Historic, but worth saving?
February 23, 2010
Some Summit County officials say they hope to save the old hospital building in Coalville by transforming the brick structure into a library for the North Summit area.
At a town-hall meeting March 10 residents will get an opportunity to weigh in about whether the building should be restored or demolished.
"We have promised them a public hearing for an opportunity to voice their concerns," Summit County Councilman David Ure said.
The building is one of few left in the area that is a product of the Works Progress Administration, a New Deal-era agency. It housed a hospital for decades at 80 N. 50 East.
"It’s, in my mind, a historic kind of building," Summit County Manager Bob Jasper said.
Today, the Summit County Health Department uses the building.
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"You’re going to spend more money building a new building than renovating," Jasper told members of the Summit County Council Feb. 17.
He estimates that converting the old hospital into a library could cost between $700,000 and $900,000.
Tearing the structure down and building new would cost nearly $1.5 million, Jasper added.
"There is nothing really wrong with the structure of the building," Jasper said.
But the county should not cut corners to save costs on the project, Summit County Councilman John Hanrahan said.
"We want this building to be a building the county can be very proud of, that can provide for the needs of the library," Hanrahan said.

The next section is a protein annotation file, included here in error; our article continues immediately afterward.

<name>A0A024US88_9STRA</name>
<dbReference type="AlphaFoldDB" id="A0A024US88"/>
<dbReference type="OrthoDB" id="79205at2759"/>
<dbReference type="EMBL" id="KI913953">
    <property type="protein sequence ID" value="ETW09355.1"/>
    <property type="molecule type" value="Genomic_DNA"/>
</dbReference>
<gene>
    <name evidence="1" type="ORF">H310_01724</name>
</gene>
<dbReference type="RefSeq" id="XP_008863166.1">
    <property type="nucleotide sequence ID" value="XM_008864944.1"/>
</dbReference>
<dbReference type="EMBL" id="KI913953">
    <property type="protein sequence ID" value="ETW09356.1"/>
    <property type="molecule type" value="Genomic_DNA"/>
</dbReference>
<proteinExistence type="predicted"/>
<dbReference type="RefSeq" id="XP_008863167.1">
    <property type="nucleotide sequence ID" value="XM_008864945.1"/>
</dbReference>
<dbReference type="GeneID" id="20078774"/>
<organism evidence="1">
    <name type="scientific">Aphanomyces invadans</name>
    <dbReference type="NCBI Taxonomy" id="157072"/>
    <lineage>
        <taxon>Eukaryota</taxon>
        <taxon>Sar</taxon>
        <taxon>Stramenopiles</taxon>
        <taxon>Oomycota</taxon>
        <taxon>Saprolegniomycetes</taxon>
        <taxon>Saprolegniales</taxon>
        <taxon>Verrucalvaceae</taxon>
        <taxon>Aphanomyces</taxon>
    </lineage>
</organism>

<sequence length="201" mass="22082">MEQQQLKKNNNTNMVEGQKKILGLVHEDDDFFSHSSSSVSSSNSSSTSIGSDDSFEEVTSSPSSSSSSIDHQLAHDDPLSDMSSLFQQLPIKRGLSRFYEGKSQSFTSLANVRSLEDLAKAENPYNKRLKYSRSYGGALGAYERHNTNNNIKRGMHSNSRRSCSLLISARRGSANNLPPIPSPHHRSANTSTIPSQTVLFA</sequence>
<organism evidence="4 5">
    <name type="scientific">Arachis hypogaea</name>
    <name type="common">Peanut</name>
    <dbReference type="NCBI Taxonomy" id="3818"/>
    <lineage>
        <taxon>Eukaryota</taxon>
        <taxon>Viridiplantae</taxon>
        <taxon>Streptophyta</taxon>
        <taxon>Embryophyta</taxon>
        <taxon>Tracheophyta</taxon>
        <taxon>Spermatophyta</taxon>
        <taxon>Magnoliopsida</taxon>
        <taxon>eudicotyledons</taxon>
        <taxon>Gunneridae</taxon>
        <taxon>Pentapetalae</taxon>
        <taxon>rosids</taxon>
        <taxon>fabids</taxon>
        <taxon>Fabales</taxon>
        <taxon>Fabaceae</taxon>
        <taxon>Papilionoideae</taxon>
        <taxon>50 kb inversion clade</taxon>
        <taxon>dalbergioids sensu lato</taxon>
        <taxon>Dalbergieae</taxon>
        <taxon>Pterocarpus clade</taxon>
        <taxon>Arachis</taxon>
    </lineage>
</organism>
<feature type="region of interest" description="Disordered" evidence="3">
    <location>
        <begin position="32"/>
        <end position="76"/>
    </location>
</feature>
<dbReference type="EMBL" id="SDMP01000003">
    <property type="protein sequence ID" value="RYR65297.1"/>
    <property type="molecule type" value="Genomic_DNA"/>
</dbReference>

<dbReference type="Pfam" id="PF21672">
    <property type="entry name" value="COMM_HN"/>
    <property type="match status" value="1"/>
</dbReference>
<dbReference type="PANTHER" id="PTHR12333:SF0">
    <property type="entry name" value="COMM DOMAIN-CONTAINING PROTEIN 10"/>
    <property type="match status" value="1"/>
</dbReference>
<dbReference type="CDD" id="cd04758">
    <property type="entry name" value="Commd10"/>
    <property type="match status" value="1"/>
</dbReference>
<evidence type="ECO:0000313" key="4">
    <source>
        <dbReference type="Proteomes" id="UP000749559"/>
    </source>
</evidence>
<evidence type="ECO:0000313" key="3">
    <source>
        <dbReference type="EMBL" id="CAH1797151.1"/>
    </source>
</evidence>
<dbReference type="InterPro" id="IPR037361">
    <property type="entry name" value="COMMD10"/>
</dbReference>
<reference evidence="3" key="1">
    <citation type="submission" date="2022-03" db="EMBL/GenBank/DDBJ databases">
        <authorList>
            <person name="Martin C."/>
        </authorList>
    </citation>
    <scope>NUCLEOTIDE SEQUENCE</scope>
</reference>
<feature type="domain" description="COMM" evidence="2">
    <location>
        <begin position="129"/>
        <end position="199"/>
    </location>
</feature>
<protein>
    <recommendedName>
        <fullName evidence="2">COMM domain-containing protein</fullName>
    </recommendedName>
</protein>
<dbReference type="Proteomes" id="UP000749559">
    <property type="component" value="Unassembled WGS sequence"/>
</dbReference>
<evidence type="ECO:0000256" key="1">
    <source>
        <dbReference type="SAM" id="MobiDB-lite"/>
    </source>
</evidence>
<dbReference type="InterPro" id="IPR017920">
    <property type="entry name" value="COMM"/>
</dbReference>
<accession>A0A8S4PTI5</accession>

The North Summit branch of the Summit County Library is currently housed in a 900-square-foot space at Coalville City Hall. Coalville Mayor Duane Schmidt and the Coalville City Council have encouraged Summit County to demolish the old hospital and build a new library on the site.
"Just get rid of it That building, architecturally, has very little appeal," Schmidt said.
An architectural firm hired by the county to examine the roughly 7,000-square-foot building suggested the old hospital should be torn down, Schmidt said.
"Most of the citizens here want to see the building torn down and something functional put there," Schmidt said. "We’ve heard for years that the building had issues We don’t want to see just a Band-Aid on a building."
The meeting for residents to discuss the building is scheduled March 10 at 6 p.m. at the Summit County Courthouse, 60 N. Main in Coalville.